Black Victorians: Black People in British Art, 1800-1900
Author(s): Jan Marsh (Editor)
Year published: 2005
Publisher: Lund Humphries
Publisher Location: London
Total Pages: 208
Illustrations: Includes 70 colour and 40 b&w illustrations
Out of stock
The black presence in Victorian art is greater than may be supposed. Indeed, the expanding art market in the nineteenth century was largely based on British prosperity resulting from imperial commerce and conquest. It can therefore be said that Victorian art owes its existence to those who are relatively absent from its images.
Black Victorians brings together over 100 images depicting black figures, to reveal the diversity of representation within nineteenth-century visual culture and to foreground the ‘forgotten’ presence of people of African descent in Victorian British art. The range of images is broad, from pictures of soldiers and sailors in Britain’s armed forces and men and women in genre scenes to portraits of entertainers and political refugees and studies of artists’ models. Notable individuals featured include actor Ira Aldridge, Crimean heroine Mary Seacole, the Queen’s god-daughter Sarah Bonetta Davies, composer Samuel Coleridge-Taylor and Abolitionist leader Frederick Douglass.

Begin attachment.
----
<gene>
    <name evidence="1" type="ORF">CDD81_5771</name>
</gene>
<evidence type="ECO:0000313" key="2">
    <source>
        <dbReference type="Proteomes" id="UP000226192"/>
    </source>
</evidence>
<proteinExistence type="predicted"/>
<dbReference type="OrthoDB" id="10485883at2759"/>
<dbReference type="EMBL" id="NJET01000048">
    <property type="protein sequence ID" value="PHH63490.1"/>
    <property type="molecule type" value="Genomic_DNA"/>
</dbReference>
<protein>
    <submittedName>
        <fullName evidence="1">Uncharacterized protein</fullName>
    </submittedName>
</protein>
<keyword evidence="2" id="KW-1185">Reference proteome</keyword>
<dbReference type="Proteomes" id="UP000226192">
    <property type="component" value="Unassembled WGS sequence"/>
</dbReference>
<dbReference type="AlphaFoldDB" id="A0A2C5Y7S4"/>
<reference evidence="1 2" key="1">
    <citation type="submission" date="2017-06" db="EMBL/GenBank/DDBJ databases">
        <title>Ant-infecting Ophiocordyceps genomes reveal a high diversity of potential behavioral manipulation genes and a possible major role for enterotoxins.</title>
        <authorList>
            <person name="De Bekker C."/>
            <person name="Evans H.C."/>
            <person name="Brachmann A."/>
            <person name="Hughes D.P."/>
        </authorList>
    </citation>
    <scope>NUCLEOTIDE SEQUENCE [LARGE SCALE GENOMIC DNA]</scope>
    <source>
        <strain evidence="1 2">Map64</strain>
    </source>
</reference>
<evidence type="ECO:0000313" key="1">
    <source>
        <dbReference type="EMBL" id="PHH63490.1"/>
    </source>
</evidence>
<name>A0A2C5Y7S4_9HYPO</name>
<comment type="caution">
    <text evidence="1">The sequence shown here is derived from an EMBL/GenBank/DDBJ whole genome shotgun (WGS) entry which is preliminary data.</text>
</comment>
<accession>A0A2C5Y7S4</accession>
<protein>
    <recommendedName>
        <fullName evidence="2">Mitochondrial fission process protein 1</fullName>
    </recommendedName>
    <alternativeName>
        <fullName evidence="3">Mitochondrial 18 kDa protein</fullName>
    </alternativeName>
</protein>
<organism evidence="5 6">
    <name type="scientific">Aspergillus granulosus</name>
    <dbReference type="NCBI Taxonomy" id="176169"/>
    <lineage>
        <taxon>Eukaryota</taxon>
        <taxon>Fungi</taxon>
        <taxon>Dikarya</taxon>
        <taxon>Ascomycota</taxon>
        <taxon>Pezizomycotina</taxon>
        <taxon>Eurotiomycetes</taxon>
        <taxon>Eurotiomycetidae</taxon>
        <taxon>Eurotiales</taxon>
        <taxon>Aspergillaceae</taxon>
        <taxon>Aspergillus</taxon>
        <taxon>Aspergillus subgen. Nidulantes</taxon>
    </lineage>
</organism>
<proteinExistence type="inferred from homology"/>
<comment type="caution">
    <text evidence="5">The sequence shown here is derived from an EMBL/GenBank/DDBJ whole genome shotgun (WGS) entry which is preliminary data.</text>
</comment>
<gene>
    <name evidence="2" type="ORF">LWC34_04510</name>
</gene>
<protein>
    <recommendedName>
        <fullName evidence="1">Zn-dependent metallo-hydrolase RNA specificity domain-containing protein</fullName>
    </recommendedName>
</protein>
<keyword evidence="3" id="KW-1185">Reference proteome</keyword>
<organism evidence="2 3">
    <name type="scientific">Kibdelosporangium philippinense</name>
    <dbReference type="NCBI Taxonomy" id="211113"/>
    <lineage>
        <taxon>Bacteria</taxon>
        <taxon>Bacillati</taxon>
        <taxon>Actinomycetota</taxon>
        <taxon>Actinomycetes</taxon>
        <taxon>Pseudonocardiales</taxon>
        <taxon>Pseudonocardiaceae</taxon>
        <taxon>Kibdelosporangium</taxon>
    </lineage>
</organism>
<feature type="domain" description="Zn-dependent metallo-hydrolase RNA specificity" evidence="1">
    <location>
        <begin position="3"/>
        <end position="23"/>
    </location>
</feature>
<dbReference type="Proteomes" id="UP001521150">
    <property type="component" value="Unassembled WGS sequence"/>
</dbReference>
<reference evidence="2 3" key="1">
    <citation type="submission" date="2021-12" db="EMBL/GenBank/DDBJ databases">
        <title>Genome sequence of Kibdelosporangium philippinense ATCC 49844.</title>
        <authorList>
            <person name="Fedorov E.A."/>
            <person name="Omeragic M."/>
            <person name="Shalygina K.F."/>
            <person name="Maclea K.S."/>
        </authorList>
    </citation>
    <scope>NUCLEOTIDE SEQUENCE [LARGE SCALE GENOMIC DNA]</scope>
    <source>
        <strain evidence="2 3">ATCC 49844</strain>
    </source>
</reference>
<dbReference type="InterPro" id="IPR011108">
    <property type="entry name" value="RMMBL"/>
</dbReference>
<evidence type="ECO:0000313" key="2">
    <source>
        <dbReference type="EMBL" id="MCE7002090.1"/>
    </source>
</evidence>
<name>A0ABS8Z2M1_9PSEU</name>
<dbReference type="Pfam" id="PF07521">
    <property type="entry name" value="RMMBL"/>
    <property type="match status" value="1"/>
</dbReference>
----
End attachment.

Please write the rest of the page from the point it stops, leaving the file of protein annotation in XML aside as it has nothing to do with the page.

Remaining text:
In addition to the fine arts of painting, drawing and sculpture, the selection includes photography, popular illustration, caricature and ephemera, which provide a cultural context for the portraits and subject pictures, as well as presenting black figures as members of British society in everyday settings. Many major artists of the period are represented, including Dante Gabriel Rossetti, William Holman Hunt, Edward Burne-Jones, Julia Margaret Cameron, Edgar Degas and J. A. M. Whistler. Many works are virtually unknown and collected here for the first time.
Presenting an important opportunity to see and assess how black figures have been portrayed in British art, Black Victorians is an original and fascinating survey of a subject that has been given little coverage to date. It is essential reading for anyone wishing to seek a fresh perspective on a well-documented period of British history.